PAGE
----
Running has inspired a some great books. My favorite is “Born To Run” which details why we should all ideally be barefoot ultra marathoners. I doubt I will ever run an ultra marathon, but as so many people in the book discuss, I HAVE to run.
I have to run because about three years ago, at the the tender age of 32, I had a small cerebral hemorrhage that caused a minor stroke. I was in the ICU for four days and out of work for a month. Besides giving me the chance to catch up on Buffy The Vampire Slayer episodes, it sucked. My physical recovery was swift and complete, and in that way I am very lucky. I was able to run within a few months of the stroke, which is quite awesome I am told. The doctors could not find any cause or explanation and the MRI showed a brain that was completely “pristine” (their word, not mine). While that was frustrating in a way, the doctors also pointed out that it seemed unlikely anything like this would happen again.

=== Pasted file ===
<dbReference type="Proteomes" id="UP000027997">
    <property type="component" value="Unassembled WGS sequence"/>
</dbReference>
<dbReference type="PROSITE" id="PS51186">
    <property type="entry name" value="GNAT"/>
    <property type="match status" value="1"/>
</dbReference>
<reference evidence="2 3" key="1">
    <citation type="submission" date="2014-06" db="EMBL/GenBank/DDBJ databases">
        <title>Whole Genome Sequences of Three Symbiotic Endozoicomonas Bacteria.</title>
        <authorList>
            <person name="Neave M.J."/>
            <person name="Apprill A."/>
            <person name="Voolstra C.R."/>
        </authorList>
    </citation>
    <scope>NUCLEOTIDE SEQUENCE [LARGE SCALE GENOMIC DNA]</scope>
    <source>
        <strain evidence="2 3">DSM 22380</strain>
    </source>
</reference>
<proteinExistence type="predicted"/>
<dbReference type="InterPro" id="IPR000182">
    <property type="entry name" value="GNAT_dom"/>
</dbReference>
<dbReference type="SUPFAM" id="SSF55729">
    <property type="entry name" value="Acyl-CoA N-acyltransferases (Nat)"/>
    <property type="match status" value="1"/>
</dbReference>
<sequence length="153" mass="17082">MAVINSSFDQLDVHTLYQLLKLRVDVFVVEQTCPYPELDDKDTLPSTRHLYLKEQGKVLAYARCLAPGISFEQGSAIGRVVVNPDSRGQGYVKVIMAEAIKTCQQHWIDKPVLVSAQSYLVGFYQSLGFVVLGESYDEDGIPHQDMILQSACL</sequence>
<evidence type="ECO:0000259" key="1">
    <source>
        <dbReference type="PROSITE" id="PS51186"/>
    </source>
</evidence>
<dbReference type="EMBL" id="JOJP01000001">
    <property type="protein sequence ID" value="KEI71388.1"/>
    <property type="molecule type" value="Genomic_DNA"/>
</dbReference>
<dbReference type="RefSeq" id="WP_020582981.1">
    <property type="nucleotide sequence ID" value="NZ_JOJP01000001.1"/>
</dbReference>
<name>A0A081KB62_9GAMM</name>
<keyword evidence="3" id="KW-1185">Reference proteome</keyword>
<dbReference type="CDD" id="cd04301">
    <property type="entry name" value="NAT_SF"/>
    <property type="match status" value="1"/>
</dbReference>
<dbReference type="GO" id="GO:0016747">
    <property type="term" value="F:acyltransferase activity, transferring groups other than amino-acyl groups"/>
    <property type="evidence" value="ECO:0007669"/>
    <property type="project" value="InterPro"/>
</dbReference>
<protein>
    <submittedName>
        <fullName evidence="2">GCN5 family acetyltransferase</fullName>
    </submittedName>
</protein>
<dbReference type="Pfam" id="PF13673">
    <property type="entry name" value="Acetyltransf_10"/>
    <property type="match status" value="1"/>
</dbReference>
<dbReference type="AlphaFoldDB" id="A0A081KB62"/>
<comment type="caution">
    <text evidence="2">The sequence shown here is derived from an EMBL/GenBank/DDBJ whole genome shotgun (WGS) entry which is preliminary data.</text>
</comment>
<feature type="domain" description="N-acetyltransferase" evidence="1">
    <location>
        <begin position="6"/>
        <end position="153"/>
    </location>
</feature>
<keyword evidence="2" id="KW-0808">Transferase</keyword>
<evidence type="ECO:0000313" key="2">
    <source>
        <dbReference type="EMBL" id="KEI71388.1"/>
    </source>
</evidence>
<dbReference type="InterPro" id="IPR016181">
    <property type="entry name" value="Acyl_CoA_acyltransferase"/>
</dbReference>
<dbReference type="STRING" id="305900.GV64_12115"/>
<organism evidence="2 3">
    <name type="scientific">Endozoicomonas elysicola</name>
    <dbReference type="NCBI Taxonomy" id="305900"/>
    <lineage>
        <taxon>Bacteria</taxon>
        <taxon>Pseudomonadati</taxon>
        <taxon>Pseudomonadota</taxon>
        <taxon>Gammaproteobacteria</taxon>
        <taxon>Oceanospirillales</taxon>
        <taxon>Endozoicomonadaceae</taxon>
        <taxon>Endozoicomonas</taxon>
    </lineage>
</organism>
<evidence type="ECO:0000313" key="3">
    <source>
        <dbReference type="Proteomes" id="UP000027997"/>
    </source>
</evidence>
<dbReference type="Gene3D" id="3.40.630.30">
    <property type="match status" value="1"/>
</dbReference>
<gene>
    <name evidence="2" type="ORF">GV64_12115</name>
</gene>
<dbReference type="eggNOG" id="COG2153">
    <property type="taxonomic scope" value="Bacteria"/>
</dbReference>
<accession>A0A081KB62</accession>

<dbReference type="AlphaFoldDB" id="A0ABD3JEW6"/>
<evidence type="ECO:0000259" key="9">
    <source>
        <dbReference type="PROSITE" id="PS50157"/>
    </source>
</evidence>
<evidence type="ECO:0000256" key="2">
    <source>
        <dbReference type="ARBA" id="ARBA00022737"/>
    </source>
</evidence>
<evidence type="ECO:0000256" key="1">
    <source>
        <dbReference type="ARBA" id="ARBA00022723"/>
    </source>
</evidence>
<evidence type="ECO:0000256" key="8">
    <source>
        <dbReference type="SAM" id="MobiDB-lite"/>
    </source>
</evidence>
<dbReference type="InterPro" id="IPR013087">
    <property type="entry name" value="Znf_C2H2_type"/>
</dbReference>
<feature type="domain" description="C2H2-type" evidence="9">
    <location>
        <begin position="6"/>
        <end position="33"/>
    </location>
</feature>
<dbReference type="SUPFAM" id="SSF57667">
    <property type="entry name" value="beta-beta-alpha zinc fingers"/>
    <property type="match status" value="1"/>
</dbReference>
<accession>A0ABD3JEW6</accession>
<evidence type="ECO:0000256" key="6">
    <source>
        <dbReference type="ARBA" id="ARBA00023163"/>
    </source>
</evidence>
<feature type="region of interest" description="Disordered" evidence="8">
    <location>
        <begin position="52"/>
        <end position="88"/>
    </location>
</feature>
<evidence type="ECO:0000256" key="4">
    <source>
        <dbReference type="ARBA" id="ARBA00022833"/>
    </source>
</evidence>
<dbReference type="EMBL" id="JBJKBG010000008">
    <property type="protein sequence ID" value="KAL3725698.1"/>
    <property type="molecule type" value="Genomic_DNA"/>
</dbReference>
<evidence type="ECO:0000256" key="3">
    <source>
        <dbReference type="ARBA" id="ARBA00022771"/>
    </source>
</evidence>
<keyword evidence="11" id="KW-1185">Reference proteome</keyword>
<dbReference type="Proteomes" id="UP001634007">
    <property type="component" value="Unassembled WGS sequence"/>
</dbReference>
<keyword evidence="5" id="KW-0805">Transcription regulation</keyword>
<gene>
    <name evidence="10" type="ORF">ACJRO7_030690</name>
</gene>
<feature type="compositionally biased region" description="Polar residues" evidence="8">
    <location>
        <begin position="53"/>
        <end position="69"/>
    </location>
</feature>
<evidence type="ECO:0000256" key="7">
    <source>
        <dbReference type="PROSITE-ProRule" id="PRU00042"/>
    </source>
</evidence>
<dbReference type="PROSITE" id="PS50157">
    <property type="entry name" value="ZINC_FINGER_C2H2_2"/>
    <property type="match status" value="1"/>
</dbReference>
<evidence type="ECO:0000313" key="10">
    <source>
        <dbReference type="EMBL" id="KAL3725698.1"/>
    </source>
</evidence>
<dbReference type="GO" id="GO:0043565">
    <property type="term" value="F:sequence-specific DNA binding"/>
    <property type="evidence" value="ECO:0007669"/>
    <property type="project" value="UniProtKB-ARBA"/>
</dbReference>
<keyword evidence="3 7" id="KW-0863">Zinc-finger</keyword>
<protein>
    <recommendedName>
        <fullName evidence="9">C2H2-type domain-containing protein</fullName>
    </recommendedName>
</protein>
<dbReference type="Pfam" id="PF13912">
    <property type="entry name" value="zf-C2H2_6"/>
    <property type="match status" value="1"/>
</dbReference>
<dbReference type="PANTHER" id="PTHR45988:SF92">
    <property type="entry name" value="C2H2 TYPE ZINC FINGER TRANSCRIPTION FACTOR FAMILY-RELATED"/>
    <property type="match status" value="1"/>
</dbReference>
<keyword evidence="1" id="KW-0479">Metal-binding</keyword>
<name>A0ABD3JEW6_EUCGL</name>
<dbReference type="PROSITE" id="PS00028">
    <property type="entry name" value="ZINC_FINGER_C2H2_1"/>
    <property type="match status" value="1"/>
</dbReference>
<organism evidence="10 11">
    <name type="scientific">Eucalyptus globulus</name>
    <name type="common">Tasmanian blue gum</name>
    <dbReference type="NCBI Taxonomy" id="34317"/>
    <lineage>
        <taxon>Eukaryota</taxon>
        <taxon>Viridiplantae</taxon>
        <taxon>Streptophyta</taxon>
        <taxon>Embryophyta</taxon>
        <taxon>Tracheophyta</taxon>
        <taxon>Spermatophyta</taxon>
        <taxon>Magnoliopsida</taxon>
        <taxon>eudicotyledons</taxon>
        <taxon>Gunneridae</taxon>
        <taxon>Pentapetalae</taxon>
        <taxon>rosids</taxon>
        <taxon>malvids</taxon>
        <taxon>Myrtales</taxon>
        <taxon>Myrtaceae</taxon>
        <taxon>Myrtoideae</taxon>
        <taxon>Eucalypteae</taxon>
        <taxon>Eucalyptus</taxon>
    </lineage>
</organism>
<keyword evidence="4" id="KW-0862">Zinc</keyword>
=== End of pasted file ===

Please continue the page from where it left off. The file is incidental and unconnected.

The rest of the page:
When I started to run again I was very nervous. I remember climbing onto the treadmill with a sick stomach and barely trotting for a couple of miles. But I was fine. And I did it again the next day, and the next, and…here I am. It’s been three years, five half marathons and many 5 and 10Ks, and I am doing fine, despite being no barefoot ultra marathoner.
After a run, especially a long one or a half marathon, I feel more tired on my left side (the side where I had the stroke) which allows me to make lots of jokes about walking in circles. But any discomfort is more than balanced by the deep sense of comfort that I get from having just run 13 miles. If I can do that, I certainly am not going to have a stroke that day.
So in this way, running makes me feel safe. When I am running, I know that I can trust my body. I am using it, pushing it to go faster or stay in motion. When I am just walking around or typing at my computer, I don’t know this, not like I do when I am running.